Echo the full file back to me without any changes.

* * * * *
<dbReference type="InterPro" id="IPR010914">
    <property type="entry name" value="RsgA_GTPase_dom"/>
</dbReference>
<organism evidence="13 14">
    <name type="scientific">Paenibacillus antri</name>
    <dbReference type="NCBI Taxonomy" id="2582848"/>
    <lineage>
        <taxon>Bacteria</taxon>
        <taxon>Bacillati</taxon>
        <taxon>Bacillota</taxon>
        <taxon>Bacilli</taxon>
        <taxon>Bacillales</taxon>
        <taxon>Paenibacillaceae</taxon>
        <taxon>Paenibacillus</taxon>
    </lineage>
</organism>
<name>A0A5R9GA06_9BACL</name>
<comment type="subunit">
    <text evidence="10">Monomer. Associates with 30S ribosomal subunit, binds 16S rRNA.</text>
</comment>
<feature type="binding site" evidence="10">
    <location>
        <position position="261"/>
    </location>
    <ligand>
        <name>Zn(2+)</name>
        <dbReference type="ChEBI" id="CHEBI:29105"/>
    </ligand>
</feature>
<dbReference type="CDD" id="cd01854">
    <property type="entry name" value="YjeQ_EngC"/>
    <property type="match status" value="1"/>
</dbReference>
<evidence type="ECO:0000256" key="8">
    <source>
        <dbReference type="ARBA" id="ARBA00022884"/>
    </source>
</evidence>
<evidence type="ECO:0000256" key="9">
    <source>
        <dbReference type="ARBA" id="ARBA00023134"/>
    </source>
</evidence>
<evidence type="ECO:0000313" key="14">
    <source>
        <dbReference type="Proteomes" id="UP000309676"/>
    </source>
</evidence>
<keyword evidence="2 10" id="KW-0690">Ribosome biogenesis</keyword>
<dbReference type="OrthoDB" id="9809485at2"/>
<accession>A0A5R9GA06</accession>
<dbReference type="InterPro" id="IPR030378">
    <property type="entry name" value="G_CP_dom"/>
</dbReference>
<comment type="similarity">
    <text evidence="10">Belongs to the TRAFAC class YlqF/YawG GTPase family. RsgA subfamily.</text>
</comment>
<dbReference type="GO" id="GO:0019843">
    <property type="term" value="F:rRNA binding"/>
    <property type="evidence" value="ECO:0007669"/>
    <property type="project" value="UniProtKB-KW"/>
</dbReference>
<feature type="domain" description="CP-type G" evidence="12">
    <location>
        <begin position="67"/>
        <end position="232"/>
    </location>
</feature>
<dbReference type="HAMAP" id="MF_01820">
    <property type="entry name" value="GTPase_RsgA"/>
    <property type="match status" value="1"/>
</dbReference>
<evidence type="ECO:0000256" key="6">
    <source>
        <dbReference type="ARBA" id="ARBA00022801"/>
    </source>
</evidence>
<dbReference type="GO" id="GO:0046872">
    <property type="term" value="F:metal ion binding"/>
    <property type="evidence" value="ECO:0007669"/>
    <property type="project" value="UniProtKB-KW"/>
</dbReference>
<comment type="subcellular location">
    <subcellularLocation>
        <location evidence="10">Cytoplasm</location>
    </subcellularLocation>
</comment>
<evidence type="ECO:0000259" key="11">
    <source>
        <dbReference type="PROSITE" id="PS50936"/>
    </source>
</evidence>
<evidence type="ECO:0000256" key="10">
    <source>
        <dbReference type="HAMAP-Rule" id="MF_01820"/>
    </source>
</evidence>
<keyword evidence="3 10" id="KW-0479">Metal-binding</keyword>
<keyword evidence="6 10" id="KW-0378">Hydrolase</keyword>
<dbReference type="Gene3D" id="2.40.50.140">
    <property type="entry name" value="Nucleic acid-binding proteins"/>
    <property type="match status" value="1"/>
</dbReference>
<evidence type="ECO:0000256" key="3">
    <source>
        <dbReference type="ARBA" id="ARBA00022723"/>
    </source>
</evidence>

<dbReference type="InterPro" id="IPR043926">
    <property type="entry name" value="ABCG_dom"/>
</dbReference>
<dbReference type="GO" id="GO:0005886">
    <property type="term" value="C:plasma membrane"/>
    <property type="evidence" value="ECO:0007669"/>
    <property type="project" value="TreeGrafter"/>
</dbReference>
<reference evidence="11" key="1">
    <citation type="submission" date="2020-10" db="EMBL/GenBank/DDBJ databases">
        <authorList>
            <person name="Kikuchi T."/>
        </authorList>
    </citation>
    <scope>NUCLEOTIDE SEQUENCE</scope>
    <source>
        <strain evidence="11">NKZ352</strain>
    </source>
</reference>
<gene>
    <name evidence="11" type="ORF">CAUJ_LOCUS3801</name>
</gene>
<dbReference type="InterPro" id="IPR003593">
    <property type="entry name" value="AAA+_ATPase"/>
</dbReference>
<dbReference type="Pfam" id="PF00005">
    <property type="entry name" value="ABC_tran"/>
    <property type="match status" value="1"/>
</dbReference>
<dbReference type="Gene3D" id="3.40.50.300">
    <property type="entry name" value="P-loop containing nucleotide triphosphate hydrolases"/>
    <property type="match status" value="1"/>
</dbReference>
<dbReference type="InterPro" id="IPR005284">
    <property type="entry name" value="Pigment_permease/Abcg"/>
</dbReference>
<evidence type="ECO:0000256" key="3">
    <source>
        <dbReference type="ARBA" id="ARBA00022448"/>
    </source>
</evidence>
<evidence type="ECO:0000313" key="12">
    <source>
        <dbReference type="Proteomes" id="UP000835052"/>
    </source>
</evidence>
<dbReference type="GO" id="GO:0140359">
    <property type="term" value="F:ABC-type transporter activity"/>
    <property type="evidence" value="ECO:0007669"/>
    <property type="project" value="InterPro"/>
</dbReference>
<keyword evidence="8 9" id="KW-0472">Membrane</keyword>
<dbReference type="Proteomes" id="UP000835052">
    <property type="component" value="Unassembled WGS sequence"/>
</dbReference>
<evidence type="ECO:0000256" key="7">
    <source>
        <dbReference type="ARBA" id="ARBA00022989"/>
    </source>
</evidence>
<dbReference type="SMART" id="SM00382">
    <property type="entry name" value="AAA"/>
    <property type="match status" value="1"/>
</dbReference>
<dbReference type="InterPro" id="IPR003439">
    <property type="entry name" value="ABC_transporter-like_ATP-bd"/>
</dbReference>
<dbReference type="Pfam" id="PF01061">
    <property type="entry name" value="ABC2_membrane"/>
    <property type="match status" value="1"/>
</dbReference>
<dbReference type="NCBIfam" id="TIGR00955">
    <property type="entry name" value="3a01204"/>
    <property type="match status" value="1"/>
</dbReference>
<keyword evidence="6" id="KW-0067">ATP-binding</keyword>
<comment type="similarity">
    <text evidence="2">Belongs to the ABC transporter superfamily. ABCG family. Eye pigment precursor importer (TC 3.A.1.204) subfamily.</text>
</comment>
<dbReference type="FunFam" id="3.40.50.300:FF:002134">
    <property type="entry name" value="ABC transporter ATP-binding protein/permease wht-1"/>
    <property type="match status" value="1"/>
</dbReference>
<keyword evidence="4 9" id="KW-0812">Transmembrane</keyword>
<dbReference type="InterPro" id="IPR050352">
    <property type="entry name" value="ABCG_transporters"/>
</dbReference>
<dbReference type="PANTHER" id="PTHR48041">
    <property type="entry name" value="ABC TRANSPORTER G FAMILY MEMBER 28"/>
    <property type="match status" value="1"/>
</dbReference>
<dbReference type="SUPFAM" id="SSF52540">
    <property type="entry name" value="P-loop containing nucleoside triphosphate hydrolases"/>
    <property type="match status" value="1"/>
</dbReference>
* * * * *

<dbReference type="InterPro" id="IPR010914">
    <property type="entry name" value="RsgA_GTPase_dom"/>
</dbReference>
<organism evidence="13 14">
    <name type="scientific">Paenibacillus antri</name>
    <dbReference type="NCBI Taxonomy" id="2582848"/>
    <lineage>
        <taxon>Bacteria</taxon>
        <taxon>Bacillati</taxon>
        <taxon>Bacillota</taxon>
        <taxon>Bacilli</taxon>
        <taxon>Bacillales</taxon>
        <taxon>Paenibacillaceae</taxon>
        <taxon>Paenibacillus</taxon>
    </lineage>
</organism>
<name>A0A5R9GA06_9BACL</name>
<comment type="subunit">
    <text evidence="10">Monomer. Associates with 30S ribosomal subunit, binds 16S rRNA.</text>
</comment>
<feature type="binding site" evidence="10">
    <location>
        <position position="261"/>
    </location>
    <ligand>
        <name>Zn(2+)</name>
        <dbReference type="ChEBI" id="CHEBI:29105"/>
    </ligand>
</feature>
<dbReference type="CDD" id="cd01854">
    <property type="entry name" value="YjeQ_EngC"/>
    <property type="match status" value="1"/>
</dbReference>
<evidence type="ECO:0000256" key="8">
    <source>
        <dbReference type="ARBA" id="ARBA00022884"/>
    </source>
</evidence>
<evidence type="ECO:0000256" key="9">
    <source>
        <dbReference type="ARBA" id="ARBA00023134"/>
    </source>
</evidence>
<evidence type="ECO:0000313" key="14">
    <source>
        <dbReference type="Proteomes" id="UP000309676"/>
    </source>
</evidence>
<keyword evidence="2 10" id="KW-0690">Ribosome biogenesis</keyword>
<dbReference type="OrthoDB" id="9809485at2"/>
<accession>A0A5R9GA06</accession>
<dbReference type="InterPro" id="IPR030378">
    <property type="entry name" value="G_CP_dom"/>
</dbReference>
<comment type="similarity">
    <text evidence="10">Belongs to the TRAFAC class YlqF/YawG GTPase family. RsgA subfamily.</text>
</comment>
<dbReference type="GO" id="GO:0019843">
    <property type="term" value="F:rRNA binding"/>
    <property type="evidence" value="ECO:0007669"/>
    <property type="project" value="UniProtKB-KW"/>
</dbReference>
<feature type="domain" description="CP-type G" evidence="12">
    <location>
        <begin position="67"/>
        <end position="232"/>
    </location>
</feature>
<dbReference type="HAMAP" id="MF_01820">
    <property type="entry name" value="GTPase_RsgA"/>
    <property type="match status" value="1"/>
</dbReference>
<evidence type="ECO:0000256" key="6">
    <source>
        <dbReference type="ARBA" id="ARBA00022801"/>
    </source>
</evidence>
<dbReference type="GO" id="GO:0046872">
    <property type="term" value="F:metal ion binding"/>
    <property type="evidence" value="ECO:0007669"/>
    <property type="project" value="UniProtKB-KW"/>
</dbReference>
<comment type="subcellular location">
    <subcellularLocation>
        <location evidence="10">Cytoplasm</location>
    </subcellularLocation>
</comment>
<evidence type="ECO:0000259" key="11">
    <source>
        <dbReference type="PROSITE" id="PS50936"/>
    </source>
</evidence>
<evidence type="ECO:0000256" key="10">
    <source>
        <dbReference type="HAMAP-Rule" id="MF_01820"/>
    </source>
</evidence>
<keyword evidence="3 10" id="KW-0479">Metal-binding</keyword>
<keyword evidence="6 10" id="KW-0378">Hydrolase</keyword>
<dbReference type="Gene3D" id="2.40.50.140">
    <property type="entry name" value="Nucleic acid-binding proteins"/>
    <property type="match status" value="1"/>
</dbReference>
<evidence type="ECO:0000256" key="3">
    <source>
        <dbReference type="ARBA" id="ARBA00022723"/>
    </source>
</evidence>

<dbReference type="InterPro" id="IPR043926">
    <property type="entry name" value="ABCG_dom"/>
</dbReference>
<dbReference type="GO" id="GO:0005886">
    <property type="term" value="C:plasma membrane"/>
    <property type="evidence" value="ECO:0007669"/>
    <property type="project" value="TreeGrafter"/>
</dbReference>
<reference evidence="11" key="1">
    <citation type="submission" date="2020-10" db="EMBL/GenBank/DDBJ databases">
        <authorList>
            <person name="Kikuchi T."/>
        </authorList>
    </citation>
    <scope>NUCLEOTIDE SEQUENCE</scope>
    <source>
        <strain evidence="11">NKZ352</strain>
    </source>
</reference>
<gene>
    <name evidence="11" type="ORF">CAUJ_LOCUS3801</name>
</gene>
<dbReference type="InterPro" id="IPR003593">
    <property type="entry name" value="AAA+_ATPase"/>
</dbReference>
<dbReference type="Pfam" id="PF00005">
    <property type="entry name" value="ABC_tran"/>
    <property type="match status" value="1"/>
</dbReference>
<dbReference type="Gene3D" id="3.40.50.300">
    <property type="entry name" value="P-loop containing nucleotide triphosphate hydrolases"/>
    <property type="match status" value="1"/>
</dbReference>
<dbReference type="InterPro" id="IPR005284">
    <property type="entry name" value="Pigment_permease/Abcg"/>
</dbReference>
<evidence type="ECO:0000256" key="3">
    <source>
        <dbReference type="ARBA" id="ARBA00022448"/>
    </source>
</evidence>
<evidence type="ECO:0000313" key="12">
    <source>
        <dbReference type="Proteomes" id="UP000835052"/>
    </source>
</evidence>
<dbReference type="GO" id="GO:0140359">
    <property type="term" value="F:ABC-type transporter activity"/>
    <property type="evidence" value="ECO:0007669"/>
    <property type="project" value="InterPro"/>
</dbReference>
<keyword evidence="8 9" id="KW-0472">Membrane</keyword>
<dbReference type="Proteomes" id="UP000835052">
    <property type="component" value="Unassembled WGS sequence"/>
</dbReference>
<evidence type="ECO:0000256" key="7">
    <source>
        <dbReference type="ARBA" id="ARBA00022989"/>
    </source>
</evidence>
<dbReference type="SMART" id="SM00382">
    <property type="entry name" value="AAA"/>
    <property type="match status" value="1"/>
</dbReference>
<dbReference type="InterPro" id="IPR003439">
    <property type="entry name" value="ABC_transporter-like_ATP-bd"/>
</dbReference>
<dbReference type="Pfam" id="PF01061">
    <property type="entry name" value="ABC2_membrane"/>
    <property type="match status" value="1"/>
</dbReference>
<dbReference type="NCBIfam" id="TIGR00955">
    <property type="entry name" value="3a01204"/>
    <property type="match status" value="1"/>
</dbReference>
<keyword evidence="6" id="KW-0067">ATP-binding</keyword>
<comment type="similarity">
    <text evidence="2">Belongs to the ABC transporter superfamily. ABCG family. Eye pigment precursor importer (TC 3.A.1.204) subfamily.</text>
</comment>
<dbReference type="FunFam" id="3.40.50.300:FF:002134">
    <property type="entry name" value="ABC transporter ATP-binding protein/permease wht-1"/>
    <property type="match status" value="1"/>
</dbReference>
<keyword evidence="4 9" id="KW-0812">Transmembrane</keyword>
<dbReference type="InterPro" id="IPR050352">
    <property type="entry name" value="ABCG_transporters"/>
</dbReference>
<dbReference type="PANTHER" id="PTHR48041">
    <property type="entry name" value="ABC TRANSPORTER G FAMILY MEMBER 28"/>
    <property type="match status" value="1"/>
</dbReference>
<dbReference type="SUPFAM" id="SSF52540">
    <property type="entry name" value="P-loop containing nucleoside triphosphate hydrolases"/>
    <property type="match status" value="1"/>
</dbReference>